Crisis events have the potential to have material detrimental impacts on an organisation. However, those that navigate intentionally and actively through a crisis can develop learnings and capabilities that set them apart from the competition. Such capabilities, planned and honed during an organisation’s response to the current crisis, can help provide better outcomes for employees, optimise mid-crisis financial outcomes, and result in an organisation that is more resilient and better prepared to face future crises.

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How to avoid cost and revenue recovery pitfalls

A cost and revenue recovery programme should not only recover cash but also add direction, structure, and funding to the extended enterprise management programme by analysing contract terms, performance and payments, and then enabling management to rationalise the extended enterprise strategy. Recovered cash can fund additional improvements, with a good number of them coming from enhanced life cycle management, consolidation of vendors and, use of shared services and managed services.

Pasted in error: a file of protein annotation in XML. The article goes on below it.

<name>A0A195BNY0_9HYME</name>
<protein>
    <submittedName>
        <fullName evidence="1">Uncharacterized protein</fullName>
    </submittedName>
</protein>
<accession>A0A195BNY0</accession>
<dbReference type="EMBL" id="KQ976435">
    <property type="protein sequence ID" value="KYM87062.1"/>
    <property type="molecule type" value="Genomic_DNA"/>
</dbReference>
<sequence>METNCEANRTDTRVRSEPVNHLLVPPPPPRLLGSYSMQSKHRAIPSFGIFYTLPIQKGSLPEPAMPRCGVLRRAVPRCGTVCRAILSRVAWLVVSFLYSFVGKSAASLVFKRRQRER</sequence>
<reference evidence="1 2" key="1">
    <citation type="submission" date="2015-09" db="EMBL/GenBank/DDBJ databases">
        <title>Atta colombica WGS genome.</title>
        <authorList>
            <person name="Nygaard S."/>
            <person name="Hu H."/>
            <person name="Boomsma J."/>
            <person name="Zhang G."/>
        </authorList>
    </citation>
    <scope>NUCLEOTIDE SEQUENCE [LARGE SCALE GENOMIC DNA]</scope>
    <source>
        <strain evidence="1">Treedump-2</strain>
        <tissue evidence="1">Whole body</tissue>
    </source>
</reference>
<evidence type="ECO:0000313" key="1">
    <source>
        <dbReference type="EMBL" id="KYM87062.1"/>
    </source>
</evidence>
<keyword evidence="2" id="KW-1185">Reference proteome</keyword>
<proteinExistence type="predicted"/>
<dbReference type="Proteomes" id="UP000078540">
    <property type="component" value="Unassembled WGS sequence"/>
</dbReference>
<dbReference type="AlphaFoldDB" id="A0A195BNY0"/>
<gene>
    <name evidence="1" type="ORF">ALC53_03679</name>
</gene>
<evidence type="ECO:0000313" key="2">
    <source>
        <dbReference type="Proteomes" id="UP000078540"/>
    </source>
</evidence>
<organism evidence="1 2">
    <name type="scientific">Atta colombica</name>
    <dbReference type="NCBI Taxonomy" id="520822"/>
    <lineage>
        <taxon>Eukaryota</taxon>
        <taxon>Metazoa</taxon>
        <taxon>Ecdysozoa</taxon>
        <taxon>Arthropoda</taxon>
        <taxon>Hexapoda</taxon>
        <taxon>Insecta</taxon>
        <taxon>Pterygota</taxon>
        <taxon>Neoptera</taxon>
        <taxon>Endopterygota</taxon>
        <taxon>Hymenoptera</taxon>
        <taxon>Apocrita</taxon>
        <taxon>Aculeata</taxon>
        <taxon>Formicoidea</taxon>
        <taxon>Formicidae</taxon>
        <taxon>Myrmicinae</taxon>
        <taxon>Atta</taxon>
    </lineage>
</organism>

This calls for a strategic approach to cost and revenue recovery, which many organisations fail to take. Common pitfalls in prevailing approaches to cost and revenue recovery include:

  • Incorrect focus: It’s common for organisations to focus on the largest contracts by expenditure and to overlook more complex contracts. The “low-hanging fruit” approach can misdirect efforts, leave money on the table and, limit cost and revenue recovery efforts to only recovering cash.
  • Overly narrow scope: Viewing cost and revenue recovery as distinct from extended enterprise management limits opportunities to establish mutual goals and increase transparency with third parties. It also fails to move the organisation from passive monitoring to proactive assessment.
  • Failure to leverage technology: Technologies such as robotic process automation and machine learning can automate repetitive manual knowledge work associated with contract and account reviews. Contract management software can help in scoping cost and revenue recovery initiatives.
  • Failure to set proper expectations: A framework for cost and revenue recovery audit selection at or after the one-year mark and then at least annually should be established upon onboarding as part of extended enterprise management.
  • Misunderstanding of financial impact: Extended enterprise management programmes are often seen as costly to develop and maintain, but they can be cost-neutral when amounts recovered and saved by cost and revenue recovery are considered.